Service Design Lead • E2E project • 3 team members • 6 months

The Messenger enables project teams to work efficiently with suppliers worldwide. As the Lead designer, I was responsible for establishing the research and design approach, helping stakeholders familiarise themselves with human-centred design, defining business goals, and coordinating the work of the in-house design team. The Messenger was launched in 2022, improving efficiency and user satisfaction.

This image has been partially blurred for reasons of confidentiality.
How can a global renewable energy company improve its services to enhance collaboration with suppliers and scale energy production?

Problem. Green Energy Company, a global renewable energy company operating in 21 countries, is committed to increasing its energy production capacity to lead the shift to a decarbonised society. The company is undertaking a comprehensive digital transformation to enhance productivity and global project management capabilities with suppliers to achieve this.

Approach. The design operations were firmly rooted in an end-to-end agile approach to support the digital transformation effort. As the lead service designer and researcher, I was responsible for establishing the research and design approach, helping stakeholders familiarise themselves with human-centred design, defining business goals, and coordinating the work of the in-house design team. Working closely with stakeholders, developers, and designers, I helped the company design, test, and deliver a new touchpoint for suppliers.

Solution. The Messenger enabled the company to work efficiently with suppliers worldwide, saving operational time and improving customer satisfaction and accessibility. In addition to planning and delivering service design and research activities, I helped the growing in-house team to structure its activities better and raise awareness among senior managers about the potential of design.

A Quick Heads Up: The name ‘Green Energy Company’ is a cover, all in the name of an NDA. So, as you read through, know that these opinions are all mine.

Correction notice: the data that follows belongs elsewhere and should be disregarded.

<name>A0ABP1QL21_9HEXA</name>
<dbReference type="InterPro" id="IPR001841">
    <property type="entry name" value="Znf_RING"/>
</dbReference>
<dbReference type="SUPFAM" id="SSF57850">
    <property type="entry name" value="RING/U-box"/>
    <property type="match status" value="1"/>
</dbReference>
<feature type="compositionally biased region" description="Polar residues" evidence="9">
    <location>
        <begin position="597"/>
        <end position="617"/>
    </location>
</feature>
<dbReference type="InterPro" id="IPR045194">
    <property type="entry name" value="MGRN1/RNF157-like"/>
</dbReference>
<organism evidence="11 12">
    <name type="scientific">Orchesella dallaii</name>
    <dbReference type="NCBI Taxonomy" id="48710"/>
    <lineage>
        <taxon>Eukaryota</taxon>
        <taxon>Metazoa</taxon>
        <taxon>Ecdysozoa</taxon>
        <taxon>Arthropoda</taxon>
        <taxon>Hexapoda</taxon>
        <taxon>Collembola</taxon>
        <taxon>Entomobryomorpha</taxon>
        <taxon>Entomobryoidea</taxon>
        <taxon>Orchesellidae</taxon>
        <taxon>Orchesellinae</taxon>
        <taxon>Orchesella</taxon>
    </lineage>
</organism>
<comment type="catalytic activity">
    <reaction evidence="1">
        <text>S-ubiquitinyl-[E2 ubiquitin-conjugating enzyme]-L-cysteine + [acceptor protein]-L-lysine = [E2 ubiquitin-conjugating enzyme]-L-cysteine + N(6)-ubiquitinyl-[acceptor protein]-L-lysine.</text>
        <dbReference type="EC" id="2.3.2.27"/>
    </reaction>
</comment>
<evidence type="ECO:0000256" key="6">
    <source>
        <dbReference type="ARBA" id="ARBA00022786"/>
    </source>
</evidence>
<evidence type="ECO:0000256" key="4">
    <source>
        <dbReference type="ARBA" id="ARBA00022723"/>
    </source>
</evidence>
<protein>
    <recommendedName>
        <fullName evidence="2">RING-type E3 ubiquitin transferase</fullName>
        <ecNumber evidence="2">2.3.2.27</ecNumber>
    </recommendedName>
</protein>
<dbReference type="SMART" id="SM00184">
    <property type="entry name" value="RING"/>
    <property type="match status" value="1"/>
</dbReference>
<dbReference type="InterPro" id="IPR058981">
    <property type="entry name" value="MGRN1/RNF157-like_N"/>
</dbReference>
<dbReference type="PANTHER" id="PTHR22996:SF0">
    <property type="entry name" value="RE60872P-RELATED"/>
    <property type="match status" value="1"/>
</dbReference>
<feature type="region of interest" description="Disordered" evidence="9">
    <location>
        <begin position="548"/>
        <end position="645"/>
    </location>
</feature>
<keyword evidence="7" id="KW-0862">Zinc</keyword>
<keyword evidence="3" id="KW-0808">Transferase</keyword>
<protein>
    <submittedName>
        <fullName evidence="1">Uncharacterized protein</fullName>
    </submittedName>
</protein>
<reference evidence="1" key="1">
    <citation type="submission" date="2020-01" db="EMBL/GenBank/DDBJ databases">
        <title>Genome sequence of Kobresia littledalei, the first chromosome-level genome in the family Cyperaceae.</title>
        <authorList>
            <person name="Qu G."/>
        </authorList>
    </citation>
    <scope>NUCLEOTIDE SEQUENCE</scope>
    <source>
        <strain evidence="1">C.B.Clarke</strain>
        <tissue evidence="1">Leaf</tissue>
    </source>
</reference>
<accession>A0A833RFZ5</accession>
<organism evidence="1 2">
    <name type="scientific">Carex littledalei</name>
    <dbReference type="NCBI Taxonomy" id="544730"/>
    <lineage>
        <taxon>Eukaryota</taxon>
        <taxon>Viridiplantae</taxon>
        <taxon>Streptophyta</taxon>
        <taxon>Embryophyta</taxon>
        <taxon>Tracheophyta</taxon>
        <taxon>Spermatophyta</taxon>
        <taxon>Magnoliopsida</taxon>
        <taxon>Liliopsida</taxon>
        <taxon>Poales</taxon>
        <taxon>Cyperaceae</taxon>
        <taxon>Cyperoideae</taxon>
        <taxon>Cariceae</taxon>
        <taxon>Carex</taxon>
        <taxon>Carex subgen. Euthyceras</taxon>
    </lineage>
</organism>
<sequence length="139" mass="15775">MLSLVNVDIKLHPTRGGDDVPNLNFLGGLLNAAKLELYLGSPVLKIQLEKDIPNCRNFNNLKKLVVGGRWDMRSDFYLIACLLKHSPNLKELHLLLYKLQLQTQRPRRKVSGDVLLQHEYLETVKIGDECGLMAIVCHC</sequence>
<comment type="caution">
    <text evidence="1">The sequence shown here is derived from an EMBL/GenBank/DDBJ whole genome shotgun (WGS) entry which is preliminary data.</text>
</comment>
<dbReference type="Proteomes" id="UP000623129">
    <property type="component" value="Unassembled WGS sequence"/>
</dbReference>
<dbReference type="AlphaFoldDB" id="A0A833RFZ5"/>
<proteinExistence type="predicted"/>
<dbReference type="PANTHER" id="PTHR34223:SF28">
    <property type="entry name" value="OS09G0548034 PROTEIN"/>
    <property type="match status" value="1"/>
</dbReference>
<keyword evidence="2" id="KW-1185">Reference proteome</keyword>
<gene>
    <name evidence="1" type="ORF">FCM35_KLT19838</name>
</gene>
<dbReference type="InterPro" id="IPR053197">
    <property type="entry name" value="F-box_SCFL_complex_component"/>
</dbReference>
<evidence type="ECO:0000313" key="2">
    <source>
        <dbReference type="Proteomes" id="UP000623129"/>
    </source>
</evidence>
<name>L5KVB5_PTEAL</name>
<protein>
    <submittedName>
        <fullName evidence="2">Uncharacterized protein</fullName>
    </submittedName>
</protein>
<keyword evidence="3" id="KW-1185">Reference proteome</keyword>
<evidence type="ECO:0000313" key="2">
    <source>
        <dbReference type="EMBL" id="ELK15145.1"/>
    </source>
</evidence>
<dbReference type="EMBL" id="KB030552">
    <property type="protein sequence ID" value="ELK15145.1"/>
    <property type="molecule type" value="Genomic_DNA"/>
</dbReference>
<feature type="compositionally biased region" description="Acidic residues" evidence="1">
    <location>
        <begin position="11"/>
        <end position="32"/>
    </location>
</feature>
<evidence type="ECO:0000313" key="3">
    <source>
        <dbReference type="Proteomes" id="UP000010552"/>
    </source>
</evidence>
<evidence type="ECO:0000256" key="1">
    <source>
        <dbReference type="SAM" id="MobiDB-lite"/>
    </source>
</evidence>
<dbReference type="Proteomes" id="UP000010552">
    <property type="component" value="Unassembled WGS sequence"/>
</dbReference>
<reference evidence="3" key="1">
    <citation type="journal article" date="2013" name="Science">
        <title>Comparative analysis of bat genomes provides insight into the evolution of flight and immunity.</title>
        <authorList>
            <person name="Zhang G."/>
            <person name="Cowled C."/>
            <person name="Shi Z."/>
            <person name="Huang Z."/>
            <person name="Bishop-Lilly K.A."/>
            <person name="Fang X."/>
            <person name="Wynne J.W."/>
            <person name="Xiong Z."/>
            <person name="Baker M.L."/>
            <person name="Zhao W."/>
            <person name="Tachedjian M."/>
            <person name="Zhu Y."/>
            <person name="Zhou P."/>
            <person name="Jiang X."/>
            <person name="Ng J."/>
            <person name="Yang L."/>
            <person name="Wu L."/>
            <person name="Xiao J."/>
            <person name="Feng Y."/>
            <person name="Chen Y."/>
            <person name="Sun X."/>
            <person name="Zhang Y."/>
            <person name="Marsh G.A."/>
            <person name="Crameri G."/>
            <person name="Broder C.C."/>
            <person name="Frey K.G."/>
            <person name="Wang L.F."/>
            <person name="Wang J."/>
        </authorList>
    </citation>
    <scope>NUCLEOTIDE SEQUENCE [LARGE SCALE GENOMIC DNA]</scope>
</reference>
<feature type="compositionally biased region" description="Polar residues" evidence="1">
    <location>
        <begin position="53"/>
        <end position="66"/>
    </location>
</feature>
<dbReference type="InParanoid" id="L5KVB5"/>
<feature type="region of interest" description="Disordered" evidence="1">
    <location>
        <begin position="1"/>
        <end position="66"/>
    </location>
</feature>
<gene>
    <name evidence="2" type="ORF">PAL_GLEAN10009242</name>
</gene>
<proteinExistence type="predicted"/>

Project Details

Project highlights

Unified communication workflow across six distinct processes

Streamlined the management of both employee and supplier communications

Enhanced communication tracking, reducing the need for external channels

Design highlights

Design improvements addressed during the re-design process extended to the following areas:

Team and stakeholders

Collaborative Success: The achievement of this project was a synergistic effort, relying on contributions from various team members and departments. Alessandra and Michele were integral collaborators throughout the design process. Antonio and Pierpaolo served as key stakeholders, offering essential support and instilling trust that greatly facilitated our design operations. In addition, the Business and Contract Management units were invaluable during the research and validation phases. Finally, the Agile and Scrum teams demonstrated flexibility and openness by incorporating our design needs into the existing backlog, notwithstanding some initial differences.

Design Team

Milan and Rome, Italy, (IT) • 4 team members

Green Energy Team | Stakeholders

 Rome, Italy, (IT) • 3 team members

Green Energy Team | Agile Development Team

 Rome, Italy, (IT) • 8 team members

Issues and approach

Designing the Messenger from scratch involved identifying and addressing various issues related to research, ideation, and delivery phases. All these issues could only be resolved with the help of team members.

Integrating User Insights into Agile Development

Research phase


Facing user feedback challenges on a key supplier portal, the organization recognized an opportunity to enhance their digital experience but had limited in-house experience with user research.

As an external Lead Service Designer and Researcher, my role was to introduce a research-informed approach into the organization’s existing agile development cycle.


I collaborated with the internal design team to align research activities with the organization’s agile sprints. Together, we developed a robust but flexible research plan that was integrated into the existing development workflow.

The research phase was executed seamlessly within the agile process, delivering valuable insights that informed design decisions. This collaborative effort expanded the internal team’s capability and understanding of the value of research-based design.

Navigating Shifting Priorities: Streamlining Research Operations in Agile Environments

Research phase


Amidst the fast-paced environment at Green Energy Company, the design team frequent encountered a shift in priorities, affecting research planning, timely delivery, and stakeholder availability.

As the lead service designer and researcher, my objective was to steer the research operations effectively, offering data-driven design recommendations to guide subsequent ideation and delivery stages.